Hiring figures keep stocks on a roll
NEW YORK — A burst of hiring in February pushed stocks higher.
The Dow Jones industrial average gained 67.58 points, or 0.5 percent, to 14,397.07. The index surpassed its record close Tuesday and logged a sixth straight increase Friday.
The Standard & Poor's 500 index rose 6.92 points, or 0.5 percent, to 1,551.18. The Nasdaq composite advanced 12.28 points, or 0.4 percent, to 3,244.37.
Employers added 236,000 jobs last month and the unemployment rate fell to 7.7 percent from 7.9 percent in January, the Labor Department reported. That's far better than the 156,000 job gains and unemployment rate of 7.8 percent that economists surveyed by FactSet expected.
The jobs report strengthens the case of stock market bulls, who say the economy is gaining momentum following a long and tepid recovery after the financial crisis and Great Recession, said JJ Kinahan, chief derivatives strategist at TD Ameritrade.
“It gives hope to those that say this rally isn't just about the Fed, it's about the economy recovering,” said Kinahan. “It's giving people confidence that maybe the economy is turning the corner.”
The Dow is up 120 percent since reaching a 12-year low during The Great Recession. The index bottomed out almost exactly four years ago, on March 9, 2009, at 6,547. The S&P 500 has gained 129 percent since hitting its own bottom of 676 on the same date.
McDonald's contributed the most to the Dow's gains, rising $1.62, or 1.7 percent, to $98.71. The fast-food restaurant chain reported that a key sales figure fell 3.3 percent in February, but the decline wasn't as bad as analysts were expecting.
H&R Block had the biggest percentage gain on the S&P 500, advancing $2.30, or 9.2 percent, to $27.28.
Among stocks making big moves;
— Pandora gained $2.06, or 17.6 percent, to $13.79 after the Internet radio company issued a strong profit forecast and said its mobile business was improving. Pandora also said its CEO, Joseph Kennedy, would leave.
— Skullcandy fell $1.51, or 22.5 percent, to $5.21 after the headphone maker projected a big loss and a drop in sales for the quarter.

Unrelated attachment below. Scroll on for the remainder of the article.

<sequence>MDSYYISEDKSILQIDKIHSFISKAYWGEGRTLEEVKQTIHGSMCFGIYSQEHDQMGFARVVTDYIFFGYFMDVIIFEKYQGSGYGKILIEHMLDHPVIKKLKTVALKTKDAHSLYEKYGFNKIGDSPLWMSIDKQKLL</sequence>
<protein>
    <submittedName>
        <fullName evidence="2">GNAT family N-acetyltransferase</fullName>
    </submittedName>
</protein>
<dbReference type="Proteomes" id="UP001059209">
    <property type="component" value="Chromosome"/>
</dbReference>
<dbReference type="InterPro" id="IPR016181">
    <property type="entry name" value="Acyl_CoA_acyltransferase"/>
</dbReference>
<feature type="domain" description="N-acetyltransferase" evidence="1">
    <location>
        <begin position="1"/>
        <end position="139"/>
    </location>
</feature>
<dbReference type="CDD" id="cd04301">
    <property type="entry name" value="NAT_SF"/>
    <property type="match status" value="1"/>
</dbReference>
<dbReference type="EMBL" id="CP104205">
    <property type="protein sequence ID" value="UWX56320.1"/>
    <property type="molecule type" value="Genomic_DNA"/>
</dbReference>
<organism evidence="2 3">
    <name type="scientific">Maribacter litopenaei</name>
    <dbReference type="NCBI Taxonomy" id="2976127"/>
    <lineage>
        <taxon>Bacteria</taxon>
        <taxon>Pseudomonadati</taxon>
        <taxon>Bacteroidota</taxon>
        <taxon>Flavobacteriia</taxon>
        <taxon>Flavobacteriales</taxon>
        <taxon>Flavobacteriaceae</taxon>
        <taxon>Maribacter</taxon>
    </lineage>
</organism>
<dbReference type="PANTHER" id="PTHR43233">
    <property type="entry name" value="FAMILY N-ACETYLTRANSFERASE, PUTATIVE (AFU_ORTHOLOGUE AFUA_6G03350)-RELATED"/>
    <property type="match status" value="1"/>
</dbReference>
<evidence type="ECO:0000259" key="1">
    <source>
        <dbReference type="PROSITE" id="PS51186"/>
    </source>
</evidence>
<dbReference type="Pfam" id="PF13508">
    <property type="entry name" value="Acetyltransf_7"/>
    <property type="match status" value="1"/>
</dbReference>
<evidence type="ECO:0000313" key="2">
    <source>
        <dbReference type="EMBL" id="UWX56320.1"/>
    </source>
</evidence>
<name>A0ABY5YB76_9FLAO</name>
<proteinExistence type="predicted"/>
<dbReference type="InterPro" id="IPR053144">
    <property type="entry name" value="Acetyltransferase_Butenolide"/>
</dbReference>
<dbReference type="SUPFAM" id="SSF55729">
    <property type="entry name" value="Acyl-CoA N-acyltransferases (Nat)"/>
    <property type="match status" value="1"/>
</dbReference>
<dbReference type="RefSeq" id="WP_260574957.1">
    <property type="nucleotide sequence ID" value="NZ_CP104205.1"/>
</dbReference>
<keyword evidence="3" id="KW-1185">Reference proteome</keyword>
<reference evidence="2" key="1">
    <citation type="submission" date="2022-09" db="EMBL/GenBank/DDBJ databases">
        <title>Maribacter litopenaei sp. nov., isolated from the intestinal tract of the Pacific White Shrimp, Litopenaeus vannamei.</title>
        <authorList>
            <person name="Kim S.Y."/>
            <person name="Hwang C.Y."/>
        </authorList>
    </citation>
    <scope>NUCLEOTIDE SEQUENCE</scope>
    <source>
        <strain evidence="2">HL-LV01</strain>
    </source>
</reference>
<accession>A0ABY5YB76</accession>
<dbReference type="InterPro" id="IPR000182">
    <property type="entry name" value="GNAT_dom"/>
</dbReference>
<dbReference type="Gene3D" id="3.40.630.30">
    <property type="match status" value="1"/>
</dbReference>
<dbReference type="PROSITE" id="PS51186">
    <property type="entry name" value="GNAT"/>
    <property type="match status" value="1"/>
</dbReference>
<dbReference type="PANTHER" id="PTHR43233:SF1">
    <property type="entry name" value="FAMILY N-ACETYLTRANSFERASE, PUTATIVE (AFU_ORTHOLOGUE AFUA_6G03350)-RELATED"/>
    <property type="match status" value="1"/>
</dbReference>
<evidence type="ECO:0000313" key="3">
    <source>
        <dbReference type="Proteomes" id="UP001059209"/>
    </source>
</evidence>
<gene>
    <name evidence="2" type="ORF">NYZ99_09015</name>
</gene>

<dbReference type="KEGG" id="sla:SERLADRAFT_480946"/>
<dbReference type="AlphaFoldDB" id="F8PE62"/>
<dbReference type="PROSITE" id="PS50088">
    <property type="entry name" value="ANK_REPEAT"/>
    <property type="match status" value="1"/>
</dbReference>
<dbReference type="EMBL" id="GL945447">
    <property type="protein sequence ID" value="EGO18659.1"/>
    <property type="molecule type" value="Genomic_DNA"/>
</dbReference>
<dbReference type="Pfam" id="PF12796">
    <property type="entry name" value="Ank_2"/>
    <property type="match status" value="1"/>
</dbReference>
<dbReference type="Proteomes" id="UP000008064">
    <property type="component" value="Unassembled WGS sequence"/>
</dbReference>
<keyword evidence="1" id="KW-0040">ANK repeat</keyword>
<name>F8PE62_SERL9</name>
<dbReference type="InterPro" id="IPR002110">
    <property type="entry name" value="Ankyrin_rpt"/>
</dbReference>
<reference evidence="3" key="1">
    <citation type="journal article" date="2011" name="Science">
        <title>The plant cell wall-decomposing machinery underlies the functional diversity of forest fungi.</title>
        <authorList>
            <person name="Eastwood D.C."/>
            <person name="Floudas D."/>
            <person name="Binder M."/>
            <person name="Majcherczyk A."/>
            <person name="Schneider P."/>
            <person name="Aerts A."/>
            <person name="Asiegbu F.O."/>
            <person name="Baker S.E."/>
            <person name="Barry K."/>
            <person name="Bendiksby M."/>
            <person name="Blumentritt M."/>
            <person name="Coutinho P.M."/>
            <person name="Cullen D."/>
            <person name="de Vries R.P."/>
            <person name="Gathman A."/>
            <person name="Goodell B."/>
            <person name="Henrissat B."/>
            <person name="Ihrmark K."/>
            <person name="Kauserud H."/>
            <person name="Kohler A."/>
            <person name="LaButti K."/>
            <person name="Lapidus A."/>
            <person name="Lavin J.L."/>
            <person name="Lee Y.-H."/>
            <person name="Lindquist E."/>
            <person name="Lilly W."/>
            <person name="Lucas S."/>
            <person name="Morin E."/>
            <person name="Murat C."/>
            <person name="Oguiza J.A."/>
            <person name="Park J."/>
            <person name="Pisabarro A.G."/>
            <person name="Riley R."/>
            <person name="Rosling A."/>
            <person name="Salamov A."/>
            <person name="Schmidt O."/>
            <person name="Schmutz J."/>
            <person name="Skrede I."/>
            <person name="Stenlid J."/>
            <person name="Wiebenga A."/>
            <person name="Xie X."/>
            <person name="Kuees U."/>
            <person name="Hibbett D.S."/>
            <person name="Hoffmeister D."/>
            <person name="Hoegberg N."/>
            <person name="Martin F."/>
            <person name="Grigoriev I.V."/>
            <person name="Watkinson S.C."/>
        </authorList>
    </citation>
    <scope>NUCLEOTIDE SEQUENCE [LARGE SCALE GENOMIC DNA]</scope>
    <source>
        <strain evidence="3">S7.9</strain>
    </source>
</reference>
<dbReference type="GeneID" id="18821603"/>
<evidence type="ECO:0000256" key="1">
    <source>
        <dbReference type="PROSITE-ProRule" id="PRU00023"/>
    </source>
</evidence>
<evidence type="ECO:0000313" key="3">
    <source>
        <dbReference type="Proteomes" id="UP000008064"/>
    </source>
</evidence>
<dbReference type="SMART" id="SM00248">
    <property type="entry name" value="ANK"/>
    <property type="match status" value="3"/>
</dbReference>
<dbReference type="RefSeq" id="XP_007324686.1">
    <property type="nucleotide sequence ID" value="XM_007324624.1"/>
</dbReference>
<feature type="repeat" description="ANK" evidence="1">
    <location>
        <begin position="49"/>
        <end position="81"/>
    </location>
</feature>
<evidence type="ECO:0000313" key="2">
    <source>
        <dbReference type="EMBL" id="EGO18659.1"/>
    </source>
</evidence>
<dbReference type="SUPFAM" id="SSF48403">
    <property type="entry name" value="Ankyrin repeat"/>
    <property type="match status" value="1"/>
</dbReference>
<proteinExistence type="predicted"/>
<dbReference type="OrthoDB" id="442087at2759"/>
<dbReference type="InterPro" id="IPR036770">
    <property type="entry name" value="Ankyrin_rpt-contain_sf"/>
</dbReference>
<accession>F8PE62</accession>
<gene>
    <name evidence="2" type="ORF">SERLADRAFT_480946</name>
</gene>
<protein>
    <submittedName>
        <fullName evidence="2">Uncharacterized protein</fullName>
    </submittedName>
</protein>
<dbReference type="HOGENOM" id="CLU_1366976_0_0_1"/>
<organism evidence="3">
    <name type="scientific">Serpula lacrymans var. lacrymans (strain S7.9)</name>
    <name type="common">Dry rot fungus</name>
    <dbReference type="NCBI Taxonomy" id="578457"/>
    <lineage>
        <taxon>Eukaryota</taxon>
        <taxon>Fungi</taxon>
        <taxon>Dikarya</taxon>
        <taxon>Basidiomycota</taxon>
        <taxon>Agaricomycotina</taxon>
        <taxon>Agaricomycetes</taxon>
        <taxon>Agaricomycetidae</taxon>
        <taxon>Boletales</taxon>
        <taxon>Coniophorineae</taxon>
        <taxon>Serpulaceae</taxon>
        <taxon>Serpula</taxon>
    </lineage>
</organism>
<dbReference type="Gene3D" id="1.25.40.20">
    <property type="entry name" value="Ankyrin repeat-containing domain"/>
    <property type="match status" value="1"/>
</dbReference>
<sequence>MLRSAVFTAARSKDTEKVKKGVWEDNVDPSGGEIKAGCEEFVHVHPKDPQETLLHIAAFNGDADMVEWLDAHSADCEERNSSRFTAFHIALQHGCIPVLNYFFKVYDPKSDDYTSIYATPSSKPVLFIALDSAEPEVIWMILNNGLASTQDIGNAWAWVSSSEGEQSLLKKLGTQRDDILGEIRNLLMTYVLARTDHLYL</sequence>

Show commenting policy
TribLive commenting policy
You are solely responsible for your comments and by using TribLive.com you agree to our Terms of Service.
We moderate comments. Our goal is to provide substantive commentary for a general readership. By screening submissions, we provide a space where readers can share intelligent and informed commentary that enhances the quality of our news and information.
While most comments will be posted if they are on-topic and not abusive, moderating decisions are subjective. We will make them as carefully and consistently as we can. Because of the volume of reader comments, we cannot review individual moderation decisions with readers.
We value thoughtful comments representing a range of views that make their point quickly and politely. We make an effort to protect discussions from repeated comments either by the same reader or different readers.
We follow the same standards for taste as the daily newspaper. A few things we won't tolerate: personal attacks, obscenity, vulgarity, profanity (including expletives and letters followed by dashes), commercial promotion, impersonations, incoherence, proselytizing and SHOUTING. Don't include URLs to Web sites.
We do not edit comments. They are either approved or deleted. We reserve the right to edit a comment that is quoted or excerpted in an article. In this case, we may fix spelling and punctuation.
We welcome strong opinions and criticism of our work, but we don't want comments to become bogged down with discussions of our policies and we will moderate accordingly.
We appreciate it when readers and people quoted in articles or blog posts point out errors of fact or emphasis and will investigate all assertions. But these suggestions should be sent via e-mail. To avoid distracting other readers, we won't publish comments that suggest a correction. Instead, corrections will be made in a blog post or in an article.
- Covestro leader MacCleary finds stability amid change
- Union leaders warn Post-Gazette newsroom of possible layoffs
- Mall stores required to open for Thanksgiving
- Black Friday loosens its hold on the holiday season
- German financial giant Allianz SE slashes coal investments
- Coke had hand in shaping nonprofit health group, emails show
- Feds upgrade GDP’s growth
- New rules proposed for high-speed traders
- Stocks shake off Middle East tensions, drop in consumer confidence
- Tax hit a surprise for some Mylan shareholders
- Treasury toughens rules against tax inversions